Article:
Monday, May 01, 2006

Samsung Q1 UMPC Review

My exact concern again. Who is this product truly for. If they kind target this product, no one will but it. Here's the review:

All that remains is to figure out who should buy the Samsung Q1.

The corporate market will delight in being able to carry around a full Windows PC weighing well under 1kg, while home users will see potential in terms of it being a portable media player.

But when you consider the Archos AV700 (which has a similar 7in screen and 40GB hard drive) is available for under £400 and features far better PVR-style functionality, buying the Q1, or any other UMPC, purely as a portable media player suddenly looks less appealing.

Despite spending plenty of time with the Q1, we’re still struggling to work out what sort of user it would suit best.

We’ve pretty much discounted it as a rival to current portable media players and business users may well want to stick with their ultra-portable notebook - there’s no getting round the fact that a built-in keyboard is the easiest way to input text.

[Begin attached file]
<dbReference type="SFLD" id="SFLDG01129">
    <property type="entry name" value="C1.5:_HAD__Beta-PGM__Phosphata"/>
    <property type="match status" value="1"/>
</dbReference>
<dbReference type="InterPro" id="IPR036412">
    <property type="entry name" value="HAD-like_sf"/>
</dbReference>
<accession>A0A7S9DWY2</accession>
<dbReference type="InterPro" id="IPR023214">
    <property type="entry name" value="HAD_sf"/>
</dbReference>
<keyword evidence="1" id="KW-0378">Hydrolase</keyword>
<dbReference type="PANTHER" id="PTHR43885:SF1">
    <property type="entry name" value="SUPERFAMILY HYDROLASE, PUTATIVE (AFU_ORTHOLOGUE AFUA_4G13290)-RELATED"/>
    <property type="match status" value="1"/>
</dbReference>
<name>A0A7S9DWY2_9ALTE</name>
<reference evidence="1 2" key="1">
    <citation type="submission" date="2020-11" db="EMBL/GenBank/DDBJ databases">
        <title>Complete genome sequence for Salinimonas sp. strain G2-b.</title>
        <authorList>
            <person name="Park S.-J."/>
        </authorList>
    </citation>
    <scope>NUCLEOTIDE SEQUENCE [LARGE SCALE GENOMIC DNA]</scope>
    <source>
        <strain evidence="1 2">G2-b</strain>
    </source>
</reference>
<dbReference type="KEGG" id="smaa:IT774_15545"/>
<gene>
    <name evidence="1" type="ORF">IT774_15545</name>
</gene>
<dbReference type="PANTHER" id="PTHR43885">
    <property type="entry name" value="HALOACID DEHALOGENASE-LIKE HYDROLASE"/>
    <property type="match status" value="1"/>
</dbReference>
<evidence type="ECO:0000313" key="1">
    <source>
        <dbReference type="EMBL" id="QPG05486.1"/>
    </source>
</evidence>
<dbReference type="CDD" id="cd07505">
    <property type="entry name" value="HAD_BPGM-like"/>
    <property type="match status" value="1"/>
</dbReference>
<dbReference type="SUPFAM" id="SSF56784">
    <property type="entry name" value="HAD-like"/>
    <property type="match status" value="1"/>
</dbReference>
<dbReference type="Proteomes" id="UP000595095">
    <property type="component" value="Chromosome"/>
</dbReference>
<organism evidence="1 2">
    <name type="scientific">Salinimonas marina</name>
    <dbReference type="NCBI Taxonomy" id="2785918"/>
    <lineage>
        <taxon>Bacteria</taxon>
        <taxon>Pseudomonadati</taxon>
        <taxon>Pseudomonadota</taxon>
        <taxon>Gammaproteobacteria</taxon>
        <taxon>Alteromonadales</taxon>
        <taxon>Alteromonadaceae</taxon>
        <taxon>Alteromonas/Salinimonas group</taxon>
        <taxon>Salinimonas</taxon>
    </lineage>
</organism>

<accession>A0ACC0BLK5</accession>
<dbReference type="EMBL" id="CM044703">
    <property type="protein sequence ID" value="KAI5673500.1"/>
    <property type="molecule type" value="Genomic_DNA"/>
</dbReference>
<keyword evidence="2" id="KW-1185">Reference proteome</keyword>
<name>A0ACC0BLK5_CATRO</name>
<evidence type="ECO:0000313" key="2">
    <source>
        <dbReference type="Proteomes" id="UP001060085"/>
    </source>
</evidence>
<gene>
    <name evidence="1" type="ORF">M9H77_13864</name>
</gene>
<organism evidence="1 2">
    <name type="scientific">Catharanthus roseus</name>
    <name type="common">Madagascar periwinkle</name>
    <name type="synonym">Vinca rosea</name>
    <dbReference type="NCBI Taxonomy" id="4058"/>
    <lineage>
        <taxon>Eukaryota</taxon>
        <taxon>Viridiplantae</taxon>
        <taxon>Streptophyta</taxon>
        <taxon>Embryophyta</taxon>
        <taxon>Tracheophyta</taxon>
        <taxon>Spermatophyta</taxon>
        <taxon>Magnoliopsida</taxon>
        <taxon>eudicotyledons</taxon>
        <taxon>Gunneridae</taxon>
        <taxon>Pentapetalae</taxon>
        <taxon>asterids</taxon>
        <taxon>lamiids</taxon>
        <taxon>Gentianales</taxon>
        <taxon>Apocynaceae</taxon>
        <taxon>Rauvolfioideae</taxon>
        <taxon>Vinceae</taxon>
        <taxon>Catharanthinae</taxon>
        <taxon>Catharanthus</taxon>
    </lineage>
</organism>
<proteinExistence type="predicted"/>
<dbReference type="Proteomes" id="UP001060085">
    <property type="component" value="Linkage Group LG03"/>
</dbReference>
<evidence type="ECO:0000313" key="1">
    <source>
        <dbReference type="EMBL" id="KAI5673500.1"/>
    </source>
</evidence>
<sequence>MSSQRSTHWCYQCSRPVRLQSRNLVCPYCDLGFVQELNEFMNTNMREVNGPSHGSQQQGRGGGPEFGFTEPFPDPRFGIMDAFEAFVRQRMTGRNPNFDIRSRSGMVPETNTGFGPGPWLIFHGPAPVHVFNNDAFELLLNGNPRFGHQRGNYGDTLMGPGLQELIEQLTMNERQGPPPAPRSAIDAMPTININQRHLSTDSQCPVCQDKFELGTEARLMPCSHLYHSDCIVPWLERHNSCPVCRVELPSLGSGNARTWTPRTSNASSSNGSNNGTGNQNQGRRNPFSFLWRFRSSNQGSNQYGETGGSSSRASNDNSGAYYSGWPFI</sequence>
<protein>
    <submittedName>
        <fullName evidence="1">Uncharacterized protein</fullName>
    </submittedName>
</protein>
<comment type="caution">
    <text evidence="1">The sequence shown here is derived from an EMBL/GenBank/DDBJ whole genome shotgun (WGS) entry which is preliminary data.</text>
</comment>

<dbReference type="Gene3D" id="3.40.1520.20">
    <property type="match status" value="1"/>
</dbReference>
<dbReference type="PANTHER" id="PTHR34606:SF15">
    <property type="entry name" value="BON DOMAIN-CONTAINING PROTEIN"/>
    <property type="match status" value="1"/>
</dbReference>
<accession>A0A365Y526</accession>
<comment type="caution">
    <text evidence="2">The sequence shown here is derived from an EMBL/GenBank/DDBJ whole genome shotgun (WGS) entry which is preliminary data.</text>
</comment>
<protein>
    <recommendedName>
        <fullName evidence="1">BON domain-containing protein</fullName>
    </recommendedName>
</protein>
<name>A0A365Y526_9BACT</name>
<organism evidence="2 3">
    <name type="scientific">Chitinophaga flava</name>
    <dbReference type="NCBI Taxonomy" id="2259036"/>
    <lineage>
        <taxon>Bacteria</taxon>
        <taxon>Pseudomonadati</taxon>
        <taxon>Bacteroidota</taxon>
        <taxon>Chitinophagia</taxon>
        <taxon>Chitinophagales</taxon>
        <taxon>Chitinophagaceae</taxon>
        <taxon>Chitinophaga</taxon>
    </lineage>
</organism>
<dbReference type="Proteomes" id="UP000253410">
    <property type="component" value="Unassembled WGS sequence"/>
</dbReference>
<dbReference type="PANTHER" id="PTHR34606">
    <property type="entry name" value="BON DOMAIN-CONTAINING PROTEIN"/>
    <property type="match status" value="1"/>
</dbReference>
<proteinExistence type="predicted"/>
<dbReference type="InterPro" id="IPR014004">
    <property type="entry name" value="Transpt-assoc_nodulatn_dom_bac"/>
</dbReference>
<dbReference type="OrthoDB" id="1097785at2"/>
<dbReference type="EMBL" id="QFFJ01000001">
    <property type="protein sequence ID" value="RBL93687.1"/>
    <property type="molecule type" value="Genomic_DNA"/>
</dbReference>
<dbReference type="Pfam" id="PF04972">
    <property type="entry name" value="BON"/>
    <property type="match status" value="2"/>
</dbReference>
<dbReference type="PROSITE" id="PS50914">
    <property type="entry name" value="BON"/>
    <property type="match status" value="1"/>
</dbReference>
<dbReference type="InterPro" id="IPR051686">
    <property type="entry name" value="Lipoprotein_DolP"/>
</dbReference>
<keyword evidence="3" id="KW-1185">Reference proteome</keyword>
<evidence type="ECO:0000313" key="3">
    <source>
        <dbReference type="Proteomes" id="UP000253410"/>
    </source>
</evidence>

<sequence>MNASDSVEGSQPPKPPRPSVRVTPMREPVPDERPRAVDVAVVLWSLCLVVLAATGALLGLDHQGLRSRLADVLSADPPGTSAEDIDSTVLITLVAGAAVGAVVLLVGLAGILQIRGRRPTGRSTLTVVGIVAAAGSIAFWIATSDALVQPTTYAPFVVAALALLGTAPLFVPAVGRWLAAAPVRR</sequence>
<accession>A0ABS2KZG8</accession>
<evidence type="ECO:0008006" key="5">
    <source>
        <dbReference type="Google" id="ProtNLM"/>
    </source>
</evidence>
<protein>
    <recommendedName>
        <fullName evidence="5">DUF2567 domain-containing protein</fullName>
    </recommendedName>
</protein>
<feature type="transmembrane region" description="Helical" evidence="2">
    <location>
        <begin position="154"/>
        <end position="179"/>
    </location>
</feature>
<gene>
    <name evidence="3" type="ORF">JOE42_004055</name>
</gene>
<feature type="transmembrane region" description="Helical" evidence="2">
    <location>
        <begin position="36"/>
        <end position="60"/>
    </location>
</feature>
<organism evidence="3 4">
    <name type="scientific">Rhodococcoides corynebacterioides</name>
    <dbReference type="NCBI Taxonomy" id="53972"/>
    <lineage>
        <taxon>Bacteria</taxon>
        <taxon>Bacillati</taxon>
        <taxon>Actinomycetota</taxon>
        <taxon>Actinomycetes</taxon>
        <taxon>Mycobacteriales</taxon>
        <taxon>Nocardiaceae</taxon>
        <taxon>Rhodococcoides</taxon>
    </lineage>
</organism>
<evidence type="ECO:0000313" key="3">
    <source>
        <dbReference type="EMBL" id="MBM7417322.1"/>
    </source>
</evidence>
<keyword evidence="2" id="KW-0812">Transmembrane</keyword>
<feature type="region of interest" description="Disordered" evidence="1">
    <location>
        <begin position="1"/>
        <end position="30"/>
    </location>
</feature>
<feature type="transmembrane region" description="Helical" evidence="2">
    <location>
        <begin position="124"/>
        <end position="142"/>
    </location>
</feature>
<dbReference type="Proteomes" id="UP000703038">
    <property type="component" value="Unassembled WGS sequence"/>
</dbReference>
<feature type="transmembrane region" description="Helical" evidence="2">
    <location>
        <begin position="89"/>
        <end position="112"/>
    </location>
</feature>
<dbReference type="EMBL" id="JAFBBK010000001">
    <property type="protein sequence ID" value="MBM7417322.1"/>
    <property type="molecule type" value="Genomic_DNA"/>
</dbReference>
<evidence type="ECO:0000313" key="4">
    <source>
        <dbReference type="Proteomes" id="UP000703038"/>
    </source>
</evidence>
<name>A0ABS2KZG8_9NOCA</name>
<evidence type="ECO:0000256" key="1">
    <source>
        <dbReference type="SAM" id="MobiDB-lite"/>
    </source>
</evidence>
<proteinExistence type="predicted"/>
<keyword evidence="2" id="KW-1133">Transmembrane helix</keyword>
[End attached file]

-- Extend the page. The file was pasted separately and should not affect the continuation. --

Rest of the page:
Regardless of our qualms, we’re still impressed with the Q1. It’s clearly the product of a huge amount of research and development, and Samsung has implemented Microsoft’s UMPC concept extremely well.

The Q1 will be available to buy in June with pre-orders being taken right now. When pushed, Samsung wouldn’t give an exact figure to the number of pre-orders already placed but said it was 'in the hundreds'.

No doubt it’s hoping this will show marked increase in the coming weeks.

We’re also soon to receive a UMPC based on a VIA processor, which we expect to be a fair bit cheaper – read the news story on VIA’s UMPC.

In summary, the Q1 represents the first in a new era of mobile PCs. It’s incredibly small, has all the functionality of a Windows PC and houses some interesting features.

We look forward to seeing future models from Samsung and other manufacturers.

But the question remains: does the average business or home user really want or need a UMPC? With Tablet PCs struggling to gain widespread acceptance, Microsoft and its partners certainly have their work cut out in persuading the market to take UMPCs to heart.


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